I have, in the last year, become somewhat of a Christopher Hitchens admirer. I basically read every new article that is posted at Daily Hitchens (I get their email updates), often have his lectures or debates playing in the background while I’m doing dishes or some other mundane task, and try to collect and read through his books. In addition, via the references in a number of his works, I’ve broadened my reading interests to include others of his circle, including the poet James Fenton, his brother Peter Hitchens and novelist Martin Amis. It’s worth noting that I’m also slowly working my way through the writings of George Orwell, largely due to the Hitch. Also, I have a somewhat strange confession that I probably shouldn’t share, but will anyway: I pray fairly regularly that he would both be cured of his cancer and would turn to Christ in faith.
Martin Amis has been a lifelong friend of Hitchens; they met in school. I am hard-pressed to determine who is the better prose writer, both are genius with the English language. If you read Amis’ latest piece in the The Observer, it would appear that he believes Hitchens to be the better between the two. I enjoyed this essay for a number of reasons: first, it appears in the beginning to be hagiographical, which it certainly is not; second, Amis shares some hilarious (albeit crude) one-liners of Hitchens’; third, Amis tries to “convert” Hitchens to agnosticism. Here’s a quote regarding the latter:
The atheistic position merits an adjective that no one would dream of applying to you: it is lenten. And agnosticism, I respectfully suggest, is a slightly more logical and decorous response to our situation – to the indecipherable grandeur of what is now being (hesitantly) called the multiverse. The science of cosmology is an awesome construct, while remaining embarrassingly incomplete and approximate; and over the last 30 years it has garnered little but a series of humiliations. So when I hear a man declare himself to be an atheist, I sometimes think of the enterprising termite who, while continuing to go about his tasks, declares himself to be an individualist. It cannot be altogether frivolous or wishful to talk of a “higher intelligence” – because the cosmos is itself a higher intelligence, in the simple sense that we do not and cannot understand it.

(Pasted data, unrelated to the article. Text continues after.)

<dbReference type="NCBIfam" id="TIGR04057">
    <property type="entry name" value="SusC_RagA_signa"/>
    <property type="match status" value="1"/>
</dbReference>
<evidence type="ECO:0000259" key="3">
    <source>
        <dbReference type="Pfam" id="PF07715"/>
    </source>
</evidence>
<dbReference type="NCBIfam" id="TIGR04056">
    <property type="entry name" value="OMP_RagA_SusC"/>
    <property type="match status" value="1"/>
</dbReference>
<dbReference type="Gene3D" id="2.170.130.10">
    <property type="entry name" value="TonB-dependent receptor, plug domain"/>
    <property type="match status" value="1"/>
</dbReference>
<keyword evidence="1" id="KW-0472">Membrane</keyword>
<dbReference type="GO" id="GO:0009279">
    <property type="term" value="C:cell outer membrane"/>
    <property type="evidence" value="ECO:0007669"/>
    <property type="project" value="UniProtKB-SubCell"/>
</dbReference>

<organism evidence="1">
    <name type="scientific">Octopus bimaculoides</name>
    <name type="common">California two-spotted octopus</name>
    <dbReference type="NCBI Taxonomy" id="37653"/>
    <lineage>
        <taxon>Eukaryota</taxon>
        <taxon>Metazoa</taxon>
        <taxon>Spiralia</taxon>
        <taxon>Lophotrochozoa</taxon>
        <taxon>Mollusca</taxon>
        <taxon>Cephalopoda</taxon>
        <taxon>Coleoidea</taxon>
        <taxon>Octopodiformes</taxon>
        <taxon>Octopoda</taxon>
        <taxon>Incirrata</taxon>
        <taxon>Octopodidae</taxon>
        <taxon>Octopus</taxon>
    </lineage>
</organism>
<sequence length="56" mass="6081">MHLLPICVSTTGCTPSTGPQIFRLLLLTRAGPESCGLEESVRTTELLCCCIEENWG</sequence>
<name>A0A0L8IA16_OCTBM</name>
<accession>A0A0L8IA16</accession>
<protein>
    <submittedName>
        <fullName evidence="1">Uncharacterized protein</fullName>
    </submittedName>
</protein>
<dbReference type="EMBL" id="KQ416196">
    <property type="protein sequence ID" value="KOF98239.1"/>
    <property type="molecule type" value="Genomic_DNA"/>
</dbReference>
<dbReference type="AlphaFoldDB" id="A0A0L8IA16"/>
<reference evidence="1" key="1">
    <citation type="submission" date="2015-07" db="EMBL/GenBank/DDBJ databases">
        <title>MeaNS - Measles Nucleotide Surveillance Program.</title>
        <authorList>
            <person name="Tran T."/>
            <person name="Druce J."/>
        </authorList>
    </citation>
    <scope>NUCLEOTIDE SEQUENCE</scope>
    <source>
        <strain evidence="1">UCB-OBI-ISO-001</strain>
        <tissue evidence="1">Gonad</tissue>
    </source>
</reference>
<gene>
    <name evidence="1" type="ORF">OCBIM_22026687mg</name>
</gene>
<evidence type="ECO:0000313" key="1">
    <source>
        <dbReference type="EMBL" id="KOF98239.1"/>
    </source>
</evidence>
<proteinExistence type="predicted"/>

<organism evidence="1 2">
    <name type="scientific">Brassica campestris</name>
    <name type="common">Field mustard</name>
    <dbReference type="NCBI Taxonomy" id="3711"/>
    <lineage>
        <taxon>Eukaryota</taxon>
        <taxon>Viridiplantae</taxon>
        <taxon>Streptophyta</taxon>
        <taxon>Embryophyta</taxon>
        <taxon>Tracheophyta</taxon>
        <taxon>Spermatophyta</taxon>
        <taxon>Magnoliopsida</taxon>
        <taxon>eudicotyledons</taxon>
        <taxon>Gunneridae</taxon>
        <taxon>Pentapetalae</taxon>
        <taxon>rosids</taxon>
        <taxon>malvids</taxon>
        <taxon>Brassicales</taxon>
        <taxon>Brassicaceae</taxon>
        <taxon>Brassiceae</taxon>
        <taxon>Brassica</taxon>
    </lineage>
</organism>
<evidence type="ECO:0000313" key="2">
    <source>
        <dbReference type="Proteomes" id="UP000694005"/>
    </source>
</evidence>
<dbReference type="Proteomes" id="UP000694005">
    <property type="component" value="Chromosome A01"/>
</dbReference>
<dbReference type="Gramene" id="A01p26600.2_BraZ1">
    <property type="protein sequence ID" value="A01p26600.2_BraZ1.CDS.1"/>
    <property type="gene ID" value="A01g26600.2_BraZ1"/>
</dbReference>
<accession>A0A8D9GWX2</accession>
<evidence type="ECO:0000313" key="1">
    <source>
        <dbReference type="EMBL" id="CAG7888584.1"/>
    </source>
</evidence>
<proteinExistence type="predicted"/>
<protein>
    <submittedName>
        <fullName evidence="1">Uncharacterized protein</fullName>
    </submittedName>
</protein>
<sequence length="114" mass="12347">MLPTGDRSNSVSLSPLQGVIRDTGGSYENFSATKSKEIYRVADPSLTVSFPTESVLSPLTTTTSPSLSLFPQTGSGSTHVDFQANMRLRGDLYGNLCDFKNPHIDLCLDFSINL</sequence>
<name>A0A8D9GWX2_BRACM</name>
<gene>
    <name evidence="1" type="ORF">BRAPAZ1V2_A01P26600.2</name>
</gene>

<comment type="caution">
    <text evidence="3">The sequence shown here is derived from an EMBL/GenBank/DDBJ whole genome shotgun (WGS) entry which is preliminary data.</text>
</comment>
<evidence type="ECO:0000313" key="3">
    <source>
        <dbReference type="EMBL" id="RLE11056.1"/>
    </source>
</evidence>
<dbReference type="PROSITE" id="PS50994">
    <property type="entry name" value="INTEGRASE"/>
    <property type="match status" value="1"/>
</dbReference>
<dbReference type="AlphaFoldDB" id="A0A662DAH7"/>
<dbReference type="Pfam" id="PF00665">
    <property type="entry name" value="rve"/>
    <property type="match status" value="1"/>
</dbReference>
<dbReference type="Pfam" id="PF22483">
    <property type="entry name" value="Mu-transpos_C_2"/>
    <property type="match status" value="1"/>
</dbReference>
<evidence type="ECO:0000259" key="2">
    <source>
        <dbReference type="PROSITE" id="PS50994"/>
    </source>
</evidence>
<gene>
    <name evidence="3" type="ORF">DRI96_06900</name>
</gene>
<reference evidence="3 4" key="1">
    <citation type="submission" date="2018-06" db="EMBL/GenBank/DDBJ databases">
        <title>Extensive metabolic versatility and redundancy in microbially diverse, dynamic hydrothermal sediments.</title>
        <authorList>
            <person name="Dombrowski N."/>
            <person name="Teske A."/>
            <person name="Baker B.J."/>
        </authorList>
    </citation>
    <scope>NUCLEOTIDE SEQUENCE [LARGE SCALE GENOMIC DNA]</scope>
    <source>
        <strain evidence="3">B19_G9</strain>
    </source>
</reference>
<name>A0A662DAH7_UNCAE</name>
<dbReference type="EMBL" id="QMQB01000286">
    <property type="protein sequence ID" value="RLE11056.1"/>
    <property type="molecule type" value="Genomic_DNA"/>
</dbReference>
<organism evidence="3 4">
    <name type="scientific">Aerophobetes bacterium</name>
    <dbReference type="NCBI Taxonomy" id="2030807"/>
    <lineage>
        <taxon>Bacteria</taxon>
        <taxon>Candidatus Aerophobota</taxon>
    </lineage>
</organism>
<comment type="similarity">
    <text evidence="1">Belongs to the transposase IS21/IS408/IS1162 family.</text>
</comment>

But I find the following, not perplexing, but depressing. Amis intends to demonstrate some eschatological optimism, but his words amount to a banal form of “ashes to ashes,” bound with a sort of euphemism that Hitchens (and Amis) purportedly despise. What comfort or solace is there in this?
Anyway, we do know what is going to happen to you, and to everyone else who will ever live on this planet. Your corporeal existence, O Hitch, derives from the elements released by supernovae, by exploding stars. Stellar fire was your womb, and stellar fire will be your grave: a just course for one who has always blazed so very brightly. The parent star, that steady-state H-bomb we call the sun, will eventually turn from yellow dwarf to red giant, and will swell out to consume what is left of us, about six billion years from now.
From “Amis on Hitchens: ‘He’s one of the most terrifying rhetoricians the world has seen,'” in The Observer (Sunday April 24, 2011).